• 27/08/15 Creativity , Thoughts

    Tempus Fugit: Deep Breath 12 months on

    This weekend a realisation hit us here at the studio – it’s exactly a year since the media frenzy surrounding our involvement with Doctor Who was at fever pitch.  So what better time to sit back for a moment or two and revisit that month of madness in August 2014.


    Image to the right is a very early concept sketch of the “infinity clock” scene from our mood board. It would later become an important aspect of the final televised version.

    Billy Hanshaw Studio Motion Graphics Leeds Doctor Who

    BEGINNINGS
    We’d been aware that we were doing the Doctor Who title sequence as early as February of 2014, when preliminary discussions with Brian Minchin had begun.  Ever since then we’d been keeping it all to ourselves.  After a good six months of secrets and codewords we were getting quite adept at our deception. That was until the script for the first episode ‘Deep Breath’ leaked online in July, with Billy’s name featured in the crew credits.  We happened to be down in Cardiff at the time, as the finishing touches were being put to the new title sequence, and observed the BBC go into lockdown for fear of any more material leaking out onto the web.   We were advised that we may get some odd emails or phone calls from dedicated Who fans impersonating members of the production team, desperate for a glimpse of what had been created.  They were right, we did.  We were also advised to maintain our silence until an official announcement was forthcoming.

    The result led to a much wider range of brand properties and imagery for use across all marketing collateral, in comparison with previous New Who seasons.

    Article written by
    Jon Butler, Billy Hanshaw Studio

    PREMIERE
    Fast forward a month, and the Cardiff premiere of Deep Breath, the first time our titles would be seen by the public.  Showrunner Steven Moffat had a word with us, and gave us a fantastic piece of advice… keep away from Doctor Who forums! The criticism will hurt you, he advised, and the praise will kill you.  It’s advice we chose to follow, and was very timely in its delivery, as later that same day a very poor quality video of the titles that had been recorded on someone’s phone was posted online.  Commonly known as the ‘Edward Clockworks’ video, the unfortunate angle, irritating voiceover commentary and tinny theme tune did little to show the sequence in its best light.  Once again, we were advised to say nothing and await the official announcement after the broadcast of Deep Breath.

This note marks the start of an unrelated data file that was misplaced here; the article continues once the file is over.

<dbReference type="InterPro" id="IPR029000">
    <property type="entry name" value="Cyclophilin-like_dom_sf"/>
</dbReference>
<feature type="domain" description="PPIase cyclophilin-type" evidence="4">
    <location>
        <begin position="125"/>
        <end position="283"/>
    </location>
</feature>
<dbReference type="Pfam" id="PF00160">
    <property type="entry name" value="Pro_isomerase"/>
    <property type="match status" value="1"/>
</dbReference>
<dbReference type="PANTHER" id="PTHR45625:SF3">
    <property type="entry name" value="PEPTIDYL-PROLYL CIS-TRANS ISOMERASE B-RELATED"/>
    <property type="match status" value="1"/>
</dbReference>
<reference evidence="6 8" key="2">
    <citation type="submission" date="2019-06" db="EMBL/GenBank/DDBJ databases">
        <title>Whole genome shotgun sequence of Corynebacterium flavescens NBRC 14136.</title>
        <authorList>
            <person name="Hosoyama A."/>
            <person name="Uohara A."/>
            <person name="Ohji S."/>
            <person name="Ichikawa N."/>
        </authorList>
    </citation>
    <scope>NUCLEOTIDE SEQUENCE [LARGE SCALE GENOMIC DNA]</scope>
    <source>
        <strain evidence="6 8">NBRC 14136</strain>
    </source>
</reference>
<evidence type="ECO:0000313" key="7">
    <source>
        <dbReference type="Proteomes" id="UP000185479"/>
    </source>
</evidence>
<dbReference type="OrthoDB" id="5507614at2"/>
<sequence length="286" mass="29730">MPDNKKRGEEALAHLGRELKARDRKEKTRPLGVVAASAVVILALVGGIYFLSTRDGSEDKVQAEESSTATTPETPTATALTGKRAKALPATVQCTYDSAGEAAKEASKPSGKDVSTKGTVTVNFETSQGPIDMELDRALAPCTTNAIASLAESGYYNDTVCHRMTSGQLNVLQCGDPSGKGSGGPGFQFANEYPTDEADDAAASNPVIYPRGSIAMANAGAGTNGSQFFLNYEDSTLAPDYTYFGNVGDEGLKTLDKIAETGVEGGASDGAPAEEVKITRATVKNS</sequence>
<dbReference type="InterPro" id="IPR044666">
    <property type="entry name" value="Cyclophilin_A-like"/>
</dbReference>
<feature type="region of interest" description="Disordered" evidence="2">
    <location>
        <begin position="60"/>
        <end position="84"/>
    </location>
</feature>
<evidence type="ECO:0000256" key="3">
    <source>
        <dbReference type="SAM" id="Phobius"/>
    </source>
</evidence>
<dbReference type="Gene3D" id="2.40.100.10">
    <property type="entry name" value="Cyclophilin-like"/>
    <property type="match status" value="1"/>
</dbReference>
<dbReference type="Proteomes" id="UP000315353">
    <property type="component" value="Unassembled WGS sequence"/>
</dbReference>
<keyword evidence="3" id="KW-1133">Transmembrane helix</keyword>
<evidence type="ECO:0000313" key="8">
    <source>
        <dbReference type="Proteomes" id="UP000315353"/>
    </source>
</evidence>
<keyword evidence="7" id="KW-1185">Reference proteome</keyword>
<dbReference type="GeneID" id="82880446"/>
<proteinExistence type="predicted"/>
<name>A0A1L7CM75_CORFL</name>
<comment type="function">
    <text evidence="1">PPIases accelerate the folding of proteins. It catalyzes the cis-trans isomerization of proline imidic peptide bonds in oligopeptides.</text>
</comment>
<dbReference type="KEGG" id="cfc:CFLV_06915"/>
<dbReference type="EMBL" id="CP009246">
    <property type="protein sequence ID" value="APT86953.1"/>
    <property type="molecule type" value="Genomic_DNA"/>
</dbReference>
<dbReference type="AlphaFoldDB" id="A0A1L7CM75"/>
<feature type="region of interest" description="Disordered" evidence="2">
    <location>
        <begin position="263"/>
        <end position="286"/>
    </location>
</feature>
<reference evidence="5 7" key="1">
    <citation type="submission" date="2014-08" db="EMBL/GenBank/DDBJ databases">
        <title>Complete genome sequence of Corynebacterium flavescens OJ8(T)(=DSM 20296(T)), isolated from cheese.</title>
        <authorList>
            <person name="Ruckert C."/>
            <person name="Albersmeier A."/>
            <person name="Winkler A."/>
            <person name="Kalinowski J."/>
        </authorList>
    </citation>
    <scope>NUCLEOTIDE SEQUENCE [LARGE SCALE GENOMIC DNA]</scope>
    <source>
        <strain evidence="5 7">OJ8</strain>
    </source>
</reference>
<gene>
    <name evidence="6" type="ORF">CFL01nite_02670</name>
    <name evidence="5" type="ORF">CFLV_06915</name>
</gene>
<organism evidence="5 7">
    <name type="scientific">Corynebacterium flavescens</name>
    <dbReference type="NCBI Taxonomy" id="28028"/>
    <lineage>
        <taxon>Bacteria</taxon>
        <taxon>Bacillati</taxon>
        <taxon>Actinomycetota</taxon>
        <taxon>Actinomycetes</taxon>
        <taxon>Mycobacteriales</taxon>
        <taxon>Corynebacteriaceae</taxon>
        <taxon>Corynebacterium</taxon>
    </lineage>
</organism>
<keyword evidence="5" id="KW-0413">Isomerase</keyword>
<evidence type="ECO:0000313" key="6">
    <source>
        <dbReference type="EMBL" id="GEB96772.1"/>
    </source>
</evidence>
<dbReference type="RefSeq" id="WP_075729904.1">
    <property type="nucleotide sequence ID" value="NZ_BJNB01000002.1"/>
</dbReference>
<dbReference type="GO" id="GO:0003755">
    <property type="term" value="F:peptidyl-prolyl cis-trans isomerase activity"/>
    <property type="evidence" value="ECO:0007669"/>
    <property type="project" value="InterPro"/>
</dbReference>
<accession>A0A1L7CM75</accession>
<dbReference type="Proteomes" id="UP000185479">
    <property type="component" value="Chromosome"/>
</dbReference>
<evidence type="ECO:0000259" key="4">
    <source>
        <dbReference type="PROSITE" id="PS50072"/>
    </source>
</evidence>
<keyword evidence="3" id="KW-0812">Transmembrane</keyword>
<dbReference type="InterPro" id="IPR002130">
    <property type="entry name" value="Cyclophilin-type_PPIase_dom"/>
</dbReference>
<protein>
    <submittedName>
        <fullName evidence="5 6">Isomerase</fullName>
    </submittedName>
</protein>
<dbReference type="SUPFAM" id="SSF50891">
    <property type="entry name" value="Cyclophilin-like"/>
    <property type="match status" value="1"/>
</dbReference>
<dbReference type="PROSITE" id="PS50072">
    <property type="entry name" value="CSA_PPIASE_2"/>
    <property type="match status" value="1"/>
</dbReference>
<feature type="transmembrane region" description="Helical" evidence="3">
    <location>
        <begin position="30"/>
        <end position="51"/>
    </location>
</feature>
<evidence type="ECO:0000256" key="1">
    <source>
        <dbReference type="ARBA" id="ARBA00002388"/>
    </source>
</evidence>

This all went out of the window a week later, when Steven Moffat made the decision to namecheck Billy at the New York premiere press conference, and confirm our association with the titles.  The madness began. We were inundated with requests for quotes and interviews from all over the world, as newspapers, magazines and sci-fi websites scrambled for the gossip.  We knew it was going to create some interest, but we never realised quite how much. It even surprised our PR representative. The views on the original concept Youtube video went through the roof, with many messages of congratulation being sent our way, and Billy even ended up being interviewed on the TV news.  It was crazy, and continued unabated until about a week after the BBC1 broadcast of Deep Breath, at which point we were exhausted and glad of a bit of peace!

    REFLECTIONS
    Steven Moffat had told us he believed the new titles would polarise opinion because they were so different to what had gone before, and to a degree he was right.  But it was this difference that had attracted him to our work in the first place.  A common misconception seems to be that we were in some kind of competition with other title sequence designers on Youtube over who would get the gig.  We had messages sent our way saying ‘so-and-so should have been chosen instead of you’, but the truth is that no one else was in the running. We didn’t have to pitch.  It was a combination of our original concept and our proven track record as conceptual designers that sealed the deal.